by David J. Schow
Aficionados of the Outer Limits Companion will note that a book’s “structural integrity” is sometimes a dicey thing. Most recently, whitsbrain noted this pestersome fragility in the Comments — as have others.
In 1986, I really had no idea what would come back my way once I had sent a box of manuscript and a box of photographs off toward Bigass New Yawk Publishing. Ace/Berkley’s cumbersomely-titled The Outer Limits: The Official Companion was predictably under-designed to mimic Marc Zicree’s Twilight Zone Companion in size and shape, which explained the nondescript starfield used for the background. That “Official” in the title cost Ace a cool $2000 per syllable, by the way.
Advantages: The book would lay open no matter what page you turned it to. The entry-level, one-step-up-from pulp paper made it a featherweight item for shipping.
Disadvantages: That same shitty paper would fox in a heartbeat — that is, turn brown. (“Fox” from the color of the stains acquired by aged paper. It doesn’t hurt the paper, it just makes it look ugly or vintage, depending on your taste. Heavy acid-content paper is susceptible to sunlight, which does destroy its integrity by wiping out its lignin [wood component; organic].)
Really Huge Disadvantage: No quality control over photo reproduction, layout, or anything.
As Tim Lucas pointed out in his review of the book for Video Watchdog, the real advantage of the earlier edition was that many of the participants — Outer Limits cast and crew — got to see it before they died. Some saw bits and pieces in the eight-part series of articles I did for Twilight Zone Magazine, (1982-85), which were fundamental in nailing down the book contract. After that, I did another 2-part “bullet version” of the show’s history (with episode guide) for Epi-Log Magazine in 1993, followed by an enhanced version for Video Watchdog in 2002-03.
As illuminated in the Frank Garcia interview, 12 years after the first edition, Neil Norman of GNP/Crescendo Records underwrote the second edition.
It comes apart if you read it too much — it’s a huge trade paperback on heavy paper without the advantage of a Smyth-sewn binding. The simple glue binding cannot withstand extended use.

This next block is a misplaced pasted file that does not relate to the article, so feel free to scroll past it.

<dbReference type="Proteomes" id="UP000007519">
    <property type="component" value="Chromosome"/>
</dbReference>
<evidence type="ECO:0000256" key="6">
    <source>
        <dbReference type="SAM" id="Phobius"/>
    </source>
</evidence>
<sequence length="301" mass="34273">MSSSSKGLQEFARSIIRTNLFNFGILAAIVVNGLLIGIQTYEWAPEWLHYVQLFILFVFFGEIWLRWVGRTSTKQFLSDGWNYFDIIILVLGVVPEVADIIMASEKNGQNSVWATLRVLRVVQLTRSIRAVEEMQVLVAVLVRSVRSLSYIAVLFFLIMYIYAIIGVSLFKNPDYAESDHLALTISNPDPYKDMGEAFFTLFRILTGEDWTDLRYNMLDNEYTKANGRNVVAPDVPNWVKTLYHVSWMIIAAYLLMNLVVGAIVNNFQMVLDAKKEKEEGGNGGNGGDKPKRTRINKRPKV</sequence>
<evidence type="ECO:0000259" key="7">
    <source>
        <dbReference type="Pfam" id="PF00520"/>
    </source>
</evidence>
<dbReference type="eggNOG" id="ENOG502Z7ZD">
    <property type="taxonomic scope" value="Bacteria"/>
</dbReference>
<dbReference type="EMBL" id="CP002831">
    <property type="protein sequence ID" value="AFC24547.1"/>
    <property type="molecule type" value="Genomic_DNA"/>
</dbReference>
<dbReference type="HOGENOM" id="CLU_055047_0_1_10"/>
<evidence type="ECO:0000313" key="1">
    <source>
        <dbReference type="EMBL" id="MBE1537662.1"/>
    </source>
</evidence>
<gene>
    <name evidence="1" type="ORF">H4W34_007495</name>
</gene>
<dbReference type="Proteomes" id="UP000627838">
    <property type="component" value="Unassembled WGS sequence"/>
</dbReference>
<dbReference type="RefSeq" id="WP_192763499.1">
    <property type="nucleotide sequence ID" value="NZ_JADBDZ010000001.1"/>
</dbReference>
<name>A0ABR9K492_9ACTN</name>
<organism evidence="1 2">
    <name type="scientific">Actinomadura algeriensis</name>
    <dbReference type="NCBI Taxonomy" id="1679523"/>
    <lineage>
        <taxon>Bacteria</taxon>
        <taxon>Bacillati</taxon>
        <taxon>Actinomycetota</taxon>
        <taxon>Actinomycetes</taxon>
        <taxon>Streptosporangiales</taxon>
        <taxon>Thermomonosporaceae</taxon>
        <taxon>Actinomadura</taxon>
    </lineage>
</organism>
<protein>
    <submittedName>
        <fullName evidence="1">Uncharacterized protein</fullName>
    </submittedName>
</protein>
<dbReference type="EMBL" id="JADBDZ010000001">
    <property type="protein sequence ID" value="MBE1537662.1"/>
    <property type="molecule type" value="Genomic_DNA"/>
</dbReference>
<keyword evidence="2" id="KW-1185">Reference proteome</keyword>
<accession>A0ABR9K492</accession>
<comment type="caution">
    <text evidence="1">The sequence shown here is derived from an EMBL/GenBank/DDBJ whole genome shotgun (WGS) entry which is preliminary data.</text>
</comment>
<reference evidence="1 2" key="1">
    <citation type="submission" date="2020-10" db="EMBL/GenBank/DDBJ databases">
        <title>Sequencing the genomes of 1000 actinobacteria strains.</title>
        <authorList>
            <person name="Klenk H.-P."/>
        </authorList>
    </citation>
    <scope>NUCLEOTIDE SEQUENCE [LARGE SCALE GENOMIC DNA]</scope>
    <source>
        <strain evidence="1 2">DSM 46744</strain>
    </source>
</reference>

Advantages: I got to do the entire layout, warts and all. The paper looks as good today as it did when the books first rolled off the line.
Disadvantages: It weighed nearly five pounds, and tended to disassemble. One thing we did not foresee was the prohibitive shipping cost of such a weighty tome. (Pick up five pounds of apples or dogfood the next time you’re in the store and see what I mean.)
Neil and I had planned on a limited hardcover version, about 100 copies. That plan got scotched when we saw the paper stock that was part of the original printing deal — it was thin and nearly transparent, like a cheap catalog. At the last minute we had to cough up eight grand for better paper — 85-pound, semi-gloss, velvet-finish stock — which was gorgeous… but there went the hardcover.
The book’s weight also caused the edges and corners to suffer heavy damage in shipping. A box of books from the plant was 13 copies — over 60 pounds. I triaged out some damaged copies to resurrect them for a “ding and dent” sale, and thus won my first experience with rebuilding what I had already built… again.
It’s fairly easy to peel the entire cover off intact, especially if the book has already begun to pull itself apart. First test: True the pages in a vise and lay down a new binding with Gorilla Glue, which foams up and has to be trimmed away when dry. But the new binding is still a glue binding, and will still crack eventually, leaving the spine a webwork of white fissures. Next: I tried bonding the page block with a fabric strip that folded around its edges. Better … but now the book looked as though it had been manhandled by a library, and the page weight would still cause the bond to crack.
For my reference copy — the one where I record all the typos and corrections — I took the book completely apart and installed it into a 3-ring-binder, which works, although it’s ugly and unwieldy.
I experimented with a couple of damaged copies, having a bookbinder punch through the extreme bind edge to sew the pages together in signatures, then secure the whole thing into a laminated version of the trade paper jacket. That’s more durable, but it wasn’t built to do that, so it flops open in clumsy ways and looks more than ever like a defrocked library book. (We didn’t allow for an interior trim line so there wasn’t a lot of space to work with as an “anchor” for the pages. Anchor too deep and the gutter starts crowding the text, so you’re forced to “read over” the page curve.)
Still, a good bookbindery is the best way to go for preservation.
Just this past year, since the 1998 edition went out of print, discussions have begun on a possible new printing. It might be a reprint of the 2nd, and it might be a “true 3rd” with updates and changes… which means a new layout… which means… gasp…
Part of the discussion involves keeping the book affordable. Another part concerns going whole-hog and making it a Cadillac, which would easily cost $100 per copy or more. A good strategy these days is to amortize the cost of a cheaper trade edition by doing a limited hardcover edition. All these options are in play.